SUMMARY OF THE DESCRIPTION

A graphical view of a file component associated with an audio that is displayed in a graphical user interface (GUI) is automatically switched during playback of the audio. The switching is based on a Musical Instrument Digital Interface (MIDI) view-switching track associated with a project file for the audio. In various embodiments, a musical instrument displayed in the GUI is automatically switched during playback of the audio based on a MIDI instrument-switching track associated with the same project file. Additionally, a metronome beat associated with the audio is automatically switched between on and off during playback of the audio based at least in part on a MIDI metronome-switching track associated with the song audio.

BRIEF DESCRIPTION OF DRAWINGS

The following description includes discussion of figures having illustrations given by way of example of implementations of embodiments of the invention. The drawings should be understood by way of example, not by way of limitation. As used herein, references to one or more “embodiments” are to be understood as describing a particular feature, structure, or characteristic included in at least one implementation of the invention. Thus, phrases such as “in one embodiment” or “in an alternate embodiment” appearing herein describe various embodiments and implementations of the invention, and do not necessarily all refer to the same embodiment. However, they are also not necessarily mutually exclusive.

FIG. 1 is a block diagram illustrating a system according to various embodiments.

FIG. 2 is a block diagram illustrating a GUI display in a system according to various embodiments.

FIG. 3 is a flow diagram of operation in a system according to various embodiments.

FIG. 4 is block diagram illustrating a suitable computing environment for practicing various embodiments.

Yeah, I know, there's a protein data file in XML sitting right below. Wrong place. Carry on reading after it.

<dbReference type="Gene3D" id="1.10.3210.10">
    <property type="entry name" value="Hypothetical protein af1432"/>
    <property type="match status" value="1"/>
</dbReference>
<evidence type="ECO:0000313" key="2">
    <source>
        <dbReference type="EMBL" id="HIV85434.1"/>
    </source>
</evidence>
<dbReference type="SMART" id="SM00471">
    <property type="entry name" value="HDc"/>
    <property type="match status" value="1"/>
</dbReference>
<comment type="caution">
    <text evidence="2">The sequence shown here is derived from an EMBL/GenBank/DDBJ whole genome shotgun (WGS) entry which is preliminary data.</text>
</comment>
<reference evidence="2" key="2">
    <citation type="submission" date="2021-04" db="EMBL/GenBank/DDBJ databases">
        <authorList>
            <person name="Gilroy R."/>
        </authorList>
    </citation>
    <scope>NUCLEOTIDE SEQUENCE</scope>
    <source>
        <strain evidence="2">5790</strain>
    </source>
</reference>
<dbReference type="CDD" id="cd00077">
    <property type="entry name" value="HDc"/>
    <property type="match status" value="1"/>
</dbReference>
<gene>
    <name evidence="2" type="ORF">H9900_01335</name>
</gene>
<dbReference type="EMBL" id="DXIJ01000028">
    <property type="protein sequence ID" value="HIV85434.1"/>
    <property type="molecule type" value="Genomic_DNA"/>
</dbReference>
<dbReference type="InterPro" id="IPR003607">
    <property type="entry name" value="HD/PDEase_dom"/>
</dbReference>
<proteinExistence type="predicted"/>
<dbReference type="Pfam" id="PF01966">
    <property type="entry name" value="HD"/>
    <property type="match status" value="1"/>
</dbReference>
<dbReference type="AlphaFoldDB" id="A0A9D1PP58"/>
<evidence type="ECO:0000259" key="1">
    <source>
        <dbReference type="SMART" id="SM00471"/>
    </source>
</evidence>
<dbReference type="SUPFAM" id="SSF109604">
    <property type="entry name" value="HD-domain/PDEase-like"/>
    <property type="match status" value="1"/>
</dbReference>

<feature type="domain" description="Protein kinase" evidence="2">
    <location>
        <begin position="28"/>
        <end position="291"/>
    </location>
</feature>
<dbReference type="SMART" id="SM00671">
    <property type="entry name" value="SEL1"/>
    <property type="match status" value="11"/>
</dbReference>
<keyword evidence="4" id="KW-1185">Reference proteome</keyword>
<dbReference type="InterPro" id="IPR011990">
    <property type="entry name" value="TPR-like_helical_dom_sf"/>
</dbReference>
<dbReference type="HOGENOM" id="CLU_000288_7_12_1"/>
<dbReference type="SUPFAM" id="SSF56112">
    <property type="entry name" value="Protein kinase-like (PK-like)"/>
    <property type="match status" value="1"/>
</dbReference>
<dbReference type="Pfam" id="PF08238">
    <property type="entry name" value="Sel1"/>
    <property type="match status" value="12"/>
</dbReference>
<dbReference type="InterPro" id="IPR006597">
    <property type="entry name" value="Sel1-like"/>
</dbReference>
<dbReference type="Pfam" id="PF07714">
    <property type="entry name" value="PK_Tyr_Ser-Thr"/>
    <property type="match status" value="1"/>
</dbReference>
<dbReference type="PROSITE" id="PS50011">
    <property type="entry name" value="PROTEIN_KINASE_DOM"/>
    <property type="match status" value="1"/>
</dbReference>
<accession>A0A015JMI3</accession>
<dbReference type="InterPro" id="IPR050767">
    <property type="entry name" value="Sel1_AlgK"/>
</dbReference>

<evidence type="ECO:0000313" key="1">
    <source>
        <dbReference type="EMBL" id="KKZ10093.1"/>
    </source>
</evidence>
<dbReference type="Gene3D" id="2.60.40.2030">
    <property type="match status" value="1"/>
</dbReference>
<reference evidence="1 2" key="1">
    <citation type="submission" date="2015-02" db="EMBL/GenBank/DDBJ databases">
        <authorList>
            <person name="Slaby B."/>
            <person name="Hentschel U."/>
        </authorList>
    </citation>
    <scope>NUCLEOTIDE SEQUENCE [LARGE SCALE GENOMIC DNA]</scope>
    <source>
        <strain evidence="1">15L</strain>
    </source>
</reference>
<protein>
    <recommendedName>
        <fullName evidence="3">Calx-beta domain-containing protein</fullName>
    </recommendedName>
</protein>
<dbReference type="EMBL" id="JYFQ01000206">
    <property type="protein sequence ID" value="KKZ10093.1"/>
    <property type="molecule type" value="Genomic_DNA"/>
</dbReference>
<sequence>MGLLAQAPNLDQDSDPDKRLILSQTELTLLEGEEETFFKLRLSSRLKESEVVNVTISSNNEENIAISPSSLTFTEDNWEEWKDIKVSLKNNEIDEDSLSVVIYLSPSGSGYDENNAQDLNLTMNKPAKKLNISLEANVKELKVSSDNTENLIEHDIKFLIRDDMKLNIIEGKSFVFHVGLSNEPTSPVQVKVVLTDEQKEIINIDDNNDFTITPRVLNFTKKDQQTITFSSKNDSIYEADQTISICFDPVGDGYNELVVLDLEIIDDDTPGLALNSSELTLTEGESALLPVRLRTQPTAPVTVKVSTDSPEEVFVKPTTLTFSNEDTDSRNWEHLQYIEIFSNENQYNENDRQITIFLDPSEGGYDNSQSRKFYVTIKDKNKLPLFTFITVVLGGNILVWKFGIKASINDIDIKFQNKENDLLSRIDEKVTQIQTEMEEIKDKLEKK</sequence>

DETAILED DESCRIPTION

As provided herein, methods, apparatuses, and systems provide improved graphical user interfaces for providing musical instruction. The methods, apparatuses, and systems described herein can be used in conjunction with music/audio software such as, for example, Garage Band™ offered by Apple, Inc. of Cupertino, Calif. In various embodiments, an interface is provided which displays song instruction videos, musical scores, instrument animations with fingering displays, and/or a control panel to control various components of the system. It will be understood in embodiments described herein that a song refers to any musical composition. Thus, a song file refers to a file associated with a musical composition and a song audio refers to the audio associated with the musical composition.

FIG. 1 is a block diagram illustrating a graphical user interface (GUI) display in a music instruction system according to various embodiments. For a given song (to be taught/learned), GUI 112 provides a variety of displays to facilitate the musical instruction. Video/movie display 114 displays a video of the song. In various embodiments, the video sets the foundation component to the song instruction. The video itself may be maintained in a single video file (e.g., a Quicktime® file). In certain embodiments, audio associated with the video is maintained in a separate audio file. The video includes one or more angles/views of an instructor playing the song on an instrument (e.g., guitar, piano, etc.). The video angle(s)/view(s) may change during playback of the song video. In some embodiments, each video angle is maintained in a separate video file.

In embodiments where the video includes multiple views, one view might be, for example, of the right hand playing the instrument (e.g., piano, guitar, etc.) while another view shown simultaneously might be of the left hand playing the instrument. Other combination of views including, but not limited to, body position, instrument views and the like are contemplated in various embodiments.

GUI 112 also includes a musical score display 116. Musical score 116 displays the musical notation associated with the song. Each different type of display is stored as a separate score track. Examples of notations used in score tracks include, but are not limited to, full piano, right hand, left hand, piano chords, guitar grids, tablature (TAB), TAB+notation, and guitar chords. Thus, depending on the notation used, the musical score associated with the song is displayed in sync with the song audio during playback. In other words, the timing of the particular notes/chords displayed in musical score display 116 corresponds to the timing of those notes/chords being played in the song audio.